* Consumed massive quantities of food. Two nights ago, I sat down to watch TV and ate about 35 of those little oatmeal cookies with frosting on them. Aieeee!
* Started paying attention to the random hairs that sprout up when you're pushing 40. The worst are the nose hairs and the random back hairs that pop up with no other hairs anywhere in sight. This morning, I noticed a hair coming out of the side of my neck that was at least an inch long. It looked like one of the bolts on the side of the Frankenstein monster's neck.
* Watched my son learn to crawl. This one was worthwhile, obviously, but now that he's crawling, the terror alert in the Davey household is on orange. His current mission is to attack all the Christmas presents and try to open them up. Good boy!

I've got next week off from work. So theoretically, unless I start making sculptures out of old toenail clippings, I should be able to get some work done on my book. Stay tuned.

Posted by brettdavey at 11:38 AM EST
Updated: Friday, 26 December 2003 12:54 PM EST
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Sunday, 21 December 2003
My friend Ken
I was feeding my son Van this morning when my mother called to tell me my friend Ken's obituary was in this morning's paper. I didn't know he had died although it wasn't a complete shock. He had been sick for most of his adult life with cystic fibrosis. Lately, things had taken a turn for the worse with the hospitalizations becoming more frequent and serious in nature.

Nine years ago, I was editor of Providence Monthly magazine. We were always getting unsolicited submissions, most of which weren't very good (neither was the magazine at that time, to be honest.) Someone sent in a bunch of made-up "Letters to Santa" from well-known Rhode Islanders. Greg, the guy who started the magazine, and I laughed our asses off as we read the letters. We published them in the December issue. That was how I first met Ken. He wrote those letters.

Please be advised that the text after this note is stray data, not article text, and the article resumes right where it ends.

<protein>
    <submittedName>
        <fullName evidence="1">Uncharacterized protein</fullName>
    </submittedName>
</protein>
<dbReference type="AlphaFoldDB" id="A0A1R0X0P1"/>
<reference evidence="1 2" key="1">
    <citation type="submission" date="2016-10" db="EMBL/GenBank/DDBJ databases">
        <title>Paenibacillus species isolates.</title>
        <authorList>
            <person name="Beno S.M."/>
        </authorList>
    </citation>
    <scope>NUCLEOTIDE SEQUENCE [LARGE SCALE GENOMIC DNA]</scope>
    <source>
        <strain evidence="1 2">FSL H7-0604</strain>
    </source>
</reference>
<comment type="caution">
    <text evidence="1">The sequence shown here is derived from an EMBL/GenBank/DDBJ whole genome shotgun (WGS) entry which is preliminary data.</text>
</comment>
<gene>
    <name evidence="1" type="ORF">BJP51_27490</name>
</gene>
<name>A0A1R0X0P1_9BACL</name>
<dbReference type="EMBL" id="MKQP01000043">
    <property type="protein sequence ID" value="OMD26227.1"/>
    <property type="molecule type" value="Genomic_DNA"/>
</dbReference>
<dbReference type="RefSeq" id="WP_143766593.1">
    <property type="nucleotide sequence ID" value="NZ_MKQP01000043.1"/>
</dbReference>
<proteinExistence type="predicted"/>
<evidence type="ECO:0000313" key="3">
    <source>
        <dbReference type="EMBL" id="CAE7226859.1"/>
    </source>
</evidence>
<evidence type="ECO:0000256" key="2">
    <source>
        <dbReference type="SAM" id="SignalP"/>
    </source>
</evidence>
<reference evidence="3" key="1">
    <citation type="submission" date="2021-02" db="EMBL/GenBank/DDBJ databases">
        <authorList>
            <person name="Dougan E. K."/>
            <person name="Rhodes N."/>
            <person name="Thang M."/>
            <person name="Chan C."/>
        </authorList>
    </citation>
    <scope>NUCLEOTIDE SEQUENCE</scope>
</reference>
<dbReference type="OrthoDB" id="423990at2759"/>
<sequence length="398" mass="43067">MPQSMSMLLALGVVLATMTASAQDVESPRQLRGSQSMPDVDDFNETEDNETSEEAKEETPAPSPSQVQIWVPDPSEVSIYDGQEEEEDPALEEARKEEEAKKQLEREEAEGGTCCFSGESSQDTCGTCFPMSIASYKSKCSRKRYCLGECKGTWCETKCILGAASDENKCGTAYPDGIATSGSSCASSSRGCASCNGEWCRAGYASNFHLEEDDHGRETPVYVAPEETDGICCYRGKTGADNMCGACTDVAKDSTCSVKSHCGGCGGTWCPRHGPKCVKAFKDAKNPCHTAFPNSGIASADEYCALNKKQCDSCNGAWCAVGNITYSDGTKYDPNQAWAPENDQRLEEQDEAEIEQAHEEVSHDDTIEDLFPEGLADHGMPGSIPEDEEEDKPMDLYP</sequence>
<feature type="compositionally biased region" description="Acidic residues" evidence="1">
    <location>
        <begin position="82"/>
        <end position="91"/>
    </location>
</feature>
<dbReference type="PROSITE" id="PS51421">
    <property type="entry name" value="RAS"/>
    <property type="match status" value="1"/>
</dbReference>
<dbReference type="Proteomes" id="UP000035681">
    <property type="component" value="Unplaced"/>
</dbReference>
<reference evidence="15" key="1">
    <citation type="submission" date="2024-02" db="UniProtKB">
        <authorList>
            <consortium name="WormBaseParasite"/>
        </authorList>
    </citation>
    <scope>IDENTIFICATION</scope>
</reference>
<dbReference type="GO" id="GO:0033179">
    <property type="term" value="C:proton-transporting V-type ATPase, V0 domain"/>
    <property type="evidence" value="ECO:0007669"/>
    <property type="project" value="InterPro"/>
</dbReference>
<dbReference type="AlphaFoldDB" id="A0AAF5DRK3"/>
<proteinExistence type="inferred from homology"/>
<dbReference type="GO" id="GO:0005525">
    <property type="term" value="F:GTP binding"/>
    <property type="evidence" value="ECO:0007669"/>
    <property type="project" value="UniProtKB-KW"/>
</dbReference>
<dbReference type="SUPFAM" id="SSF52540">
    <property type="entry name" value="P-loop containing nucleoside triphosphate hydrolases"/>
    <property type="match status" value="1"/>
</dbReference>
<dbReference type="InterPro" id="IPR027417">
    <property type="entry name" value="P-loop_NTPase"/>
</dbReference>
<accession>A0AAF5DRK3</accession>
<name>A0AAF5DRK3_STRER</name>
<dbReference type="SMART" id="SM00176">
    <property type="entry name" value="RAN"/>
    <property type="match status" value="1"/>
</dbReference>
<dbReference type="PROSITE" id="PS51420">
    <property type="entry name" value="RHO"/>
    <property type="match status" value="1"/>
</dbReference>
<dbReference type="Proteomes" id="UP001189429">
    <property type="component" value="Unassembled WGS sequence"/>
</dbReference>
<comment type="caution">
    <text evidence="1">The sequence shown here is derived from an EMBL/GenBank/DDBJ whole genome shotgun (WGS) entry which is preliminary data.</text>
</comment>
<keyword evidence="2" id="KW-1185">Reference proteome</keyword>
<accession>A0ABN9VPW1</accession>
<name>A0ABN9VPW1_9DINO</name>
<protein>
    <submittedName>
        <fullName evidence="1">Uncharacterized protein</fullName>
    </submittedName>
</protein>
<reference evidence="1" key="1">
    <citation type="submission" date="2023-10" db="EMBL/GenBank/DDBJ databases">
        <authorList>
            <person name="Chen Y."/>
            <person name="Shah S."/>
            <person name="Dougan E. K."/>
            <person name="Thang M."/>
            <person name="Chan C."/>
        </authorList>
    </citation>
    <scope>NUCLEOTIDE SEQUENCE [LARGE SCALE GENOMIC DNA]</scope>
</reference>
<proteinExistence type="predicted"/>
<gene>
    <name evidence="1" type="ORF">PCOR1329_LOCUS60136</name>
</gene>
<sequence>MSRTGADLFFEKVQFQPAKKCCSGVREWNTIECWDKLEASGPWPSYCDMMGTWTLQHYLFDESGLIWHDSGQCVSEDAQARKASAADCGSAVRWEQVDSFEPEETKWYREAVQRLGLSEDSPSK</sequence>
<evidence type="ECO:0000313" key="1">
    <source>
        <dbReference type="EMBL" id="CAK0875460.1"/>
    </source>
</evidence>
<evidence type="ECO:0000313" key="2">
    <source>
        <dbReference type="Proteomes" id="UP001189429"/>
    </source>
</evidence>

Ken was a funny writer with a sense for the outrageous and a strong sense of fair play. He didn't understand cruelty. He and I got along well and usually met at Cafe Zog on Wickenden Street or some other coffee shop. He usually lugged around a notebook, filled with various scribblings.

He was quiet, but inquisitive behind those big bushy eyebrows. I was surprised to learn that he had played in a couple bands. It didn't seem to fit his personality. I was more surprised to learn he had cystic fibrosis, the disease which would eventually kill him. It didn't manifest itself in any obvious way, although there were times when Ken struggled to catch his breath. He was hospitalized frequently with respiratory conditions that could be potentially deadly to someone with his condition.

He went down to part-time at his United Way job, and then eventually had to leave because he was having such a hard time breathing. Earlier this year, he tried to get on a list for a lung transplant. He was too thin and had to gain weight to become eligible. Over the past year, he spent most of his time in the house that he shared with his brother. It wasn't by choice. He just couldn't be exposed to other people who might be sick. Also, he had to lug oxygen with him everywhere.